Exotic beauty Li Shishi
Li Shishi, a courtesan in the Northern Song Dynasty (AD 960-1127), is a legend. She inspired a brilliant wit to write a masterpiece, thawed the soul of a resolute and upright hero, and even captured an emperor’s heart.
Li, with secrets and mysteries throughout her life, was a peerless courtesan in Kaifeng City, then Song capital, in central China’s Hebei Province.
Alledgedly born in 1090, Li was a daughter of Wang Yan, an artisan who made burial shrouds.
Her mother died shortly after childbirth and her father was executed by the government when she was only 4 due to a delay in supplying shrouds.
Madam Li, running a brothel, adopted her and Li was given her procuress’ surname.
Almost every man in Kaifeng knows about Li. Good at poetry, music, painting and calligraphy, Li was also good looking: every man’s fantasy.
But only prominent officials and eminent persons had the chance to enter her boudoir.
Zhou Bangyan, a noted poet, was her most intimate confidant and he drew inspiration from her.
In the poem “Yu Lan Er” (玉兰儿), he expressed his deep regret at not meeting her earlier.
Legend has it another of his famous poems, “Shao Nian You” (少年游), was actually composed when Zhou hid under Li’s bed. It is said that Zhao Ji (1082-1135), known as Emperor Huizong, unexpectedly dropped into Li’s room whilst Zhou was visiting her.
Zhou had no choice but to hide under the bed for the whole night, during which this crazy guy wrote a poem depicting the flirtation between the emperor and Li.
One day, Li accidentally sang the poem “Shao Nian You” to the emperor, and not surprisingly, he became mad and expelled Zhou from Kaifeng.
After Li’s pleading, Zhou was allowed to stay.
Her romance with the emperor is one of the most widely-spread stories of Li.
As well as a good ruler, the emperor was extremely talented in poetry, painting, calligraphy and music.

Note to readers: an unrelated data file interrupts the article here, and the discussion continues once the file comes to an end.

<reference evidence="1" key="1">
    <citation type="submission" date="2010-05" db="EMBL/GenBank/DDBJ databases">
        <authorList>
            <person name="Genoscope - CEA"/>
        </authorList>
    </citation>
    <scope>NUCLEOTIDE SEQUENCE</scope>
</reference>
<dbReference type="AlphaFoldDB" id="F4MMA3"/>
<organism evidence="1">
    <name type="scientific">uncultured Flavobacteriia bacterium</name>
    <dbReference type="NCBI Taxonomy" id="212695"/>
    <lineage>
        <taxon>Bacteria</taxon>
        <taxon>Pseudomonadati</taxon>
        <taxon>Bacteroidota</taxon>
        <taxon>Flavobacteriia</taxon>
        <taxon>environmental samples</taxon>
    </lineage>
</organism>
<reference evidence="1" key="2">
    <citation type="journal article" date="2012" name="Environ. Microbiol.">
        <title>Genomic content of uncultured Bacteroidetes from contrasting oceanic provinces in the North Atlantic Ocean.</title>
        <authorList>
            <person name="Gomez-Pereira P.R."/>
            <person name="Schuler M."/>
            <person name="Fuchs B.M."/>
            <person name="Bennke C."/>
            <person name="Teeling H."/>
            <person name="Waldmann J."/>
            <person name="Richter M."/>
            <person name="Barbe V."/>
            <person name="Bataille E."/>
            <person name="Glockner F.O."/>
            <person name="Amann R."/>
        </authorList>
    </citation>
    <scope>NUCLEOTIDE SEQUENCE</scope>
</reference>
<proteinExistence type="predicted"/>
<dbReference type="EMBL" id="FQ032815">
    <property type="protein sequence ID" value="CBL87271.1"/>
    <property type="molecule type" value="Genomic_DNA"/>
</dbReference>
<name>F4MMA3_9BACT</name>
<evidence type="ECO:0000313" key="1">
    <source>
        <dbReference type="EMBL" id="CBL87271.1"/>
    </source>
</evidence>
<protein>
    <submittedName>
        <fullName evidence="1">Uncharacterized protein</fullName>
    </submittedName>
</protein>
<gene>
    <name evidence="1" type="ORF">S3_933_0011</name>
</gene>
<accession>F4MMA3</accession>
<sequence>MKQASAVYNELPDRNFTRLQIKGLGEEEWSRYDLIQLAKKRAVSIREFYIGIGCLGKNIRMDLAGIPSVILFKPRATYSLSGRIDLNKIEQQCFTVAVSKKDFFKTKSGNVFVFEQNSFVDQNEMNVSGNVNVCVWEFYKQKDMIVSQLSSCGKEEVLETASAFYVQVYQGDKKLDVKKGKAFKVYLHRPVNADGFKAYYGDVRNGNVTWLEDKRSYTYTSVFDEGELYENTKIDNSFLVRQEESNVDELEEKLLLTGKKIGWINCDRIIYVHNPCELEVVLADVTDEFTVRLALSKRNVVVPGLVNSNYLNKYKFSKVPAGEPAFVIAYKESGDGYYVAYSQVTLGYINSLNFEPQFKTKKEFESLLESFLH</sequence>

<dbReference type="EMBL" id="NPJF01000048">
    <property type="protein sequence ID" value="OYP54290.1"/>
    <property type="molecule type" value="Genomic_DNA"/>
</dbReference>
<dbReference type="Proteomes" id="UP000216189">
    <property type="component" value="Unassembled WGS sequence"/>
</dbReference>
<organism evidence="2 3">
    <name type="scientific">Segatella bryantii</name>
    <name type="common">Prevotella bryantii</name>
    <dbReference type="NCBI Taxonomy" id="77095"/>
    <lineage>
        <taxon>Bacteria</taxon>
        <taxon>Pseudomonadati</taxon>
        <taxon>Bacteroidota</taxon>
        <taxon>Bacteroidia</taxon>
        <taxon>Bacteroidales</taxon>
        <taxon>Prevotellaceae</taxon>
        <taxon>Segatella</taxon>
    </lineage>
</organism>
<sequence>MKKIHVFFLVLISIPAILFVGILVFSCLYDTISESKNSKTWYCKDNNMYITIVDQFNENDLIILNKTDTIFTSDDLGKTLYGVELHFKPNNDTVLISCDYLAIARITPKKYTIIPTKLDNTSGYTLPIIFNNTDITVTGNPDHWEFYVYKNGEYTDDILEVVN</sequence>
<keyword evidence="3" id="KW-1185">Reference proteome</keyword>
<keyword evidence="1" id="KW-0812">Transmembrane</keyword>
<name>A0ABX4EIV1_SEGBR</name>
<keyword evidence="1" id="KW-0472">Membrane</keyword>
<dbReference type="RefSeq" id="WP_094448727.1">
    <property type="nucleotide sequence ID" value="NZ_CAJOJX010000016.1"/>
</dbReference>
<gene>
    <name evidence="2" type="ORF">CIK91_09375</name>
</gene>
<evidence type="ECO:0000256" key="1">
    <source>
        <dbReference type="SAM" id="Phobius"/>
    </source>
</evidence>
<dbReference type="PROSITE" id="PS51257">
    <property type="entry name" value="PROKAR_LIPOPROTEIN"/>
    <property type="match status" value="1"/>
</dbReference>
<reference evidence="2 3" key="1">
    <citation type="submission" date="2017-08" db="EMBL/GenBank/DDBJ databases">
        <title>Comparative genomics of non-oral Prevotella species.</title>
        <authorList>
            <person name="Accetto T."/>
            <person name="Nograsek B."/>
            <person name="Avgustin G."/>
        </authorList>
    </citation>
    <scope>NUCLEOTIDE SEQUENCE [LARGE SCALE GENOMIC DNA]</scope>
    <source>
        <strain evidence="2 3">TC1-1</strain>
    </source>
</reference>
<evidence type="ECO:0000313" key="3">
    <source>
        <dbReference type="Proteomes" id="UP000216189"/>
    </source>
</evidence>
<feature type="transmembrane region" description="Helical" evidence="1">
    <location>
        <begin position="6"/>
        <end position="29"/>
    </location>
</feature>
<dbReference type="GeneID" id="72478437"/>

According to an unauthorized biography of Li, the emperor, disguised as a businessman, first met Li in 1109, and immediately was captivated by her beauty and talent.
Rumors suggested that the emperor even had a tunnel dug linking his palace to the brothel where Li lived.
The romance was also often used in Chinese literary classcis, such as “Water Margin.”
In the fiction, Li encountered Yan Qing, ranked 36th of 108 Liangshan heroes, and adored him as he was not only an accomplished martial artist but also a gifted musician.
But when Li became a liaison between the outlaws and Emperor Huizong, Yan broke off the relationship.
With the help of Li, the emperor granted the outlaws amnesty.
Despite the love of many men during her life, Li died miserable and lonely. There are three main versions of how she died.
One suggests that she donated all her property to support the Song army against the Jin army and then became a Taoist priest.
Another indicates that after being caught by the Jin army, she committed suicide by swallowing a golden hairpin.
The third version says Li became a businessman’s concubine and later drowned in the Qiantang River in Hangzhou.
As a courtesan, there are few records of Li’s life. And some scholars doubt her romance with the emperor.
Yet, her charms, beauty and talent seem undoubtable, documented in various poems, music and writings of the male scholars of her time.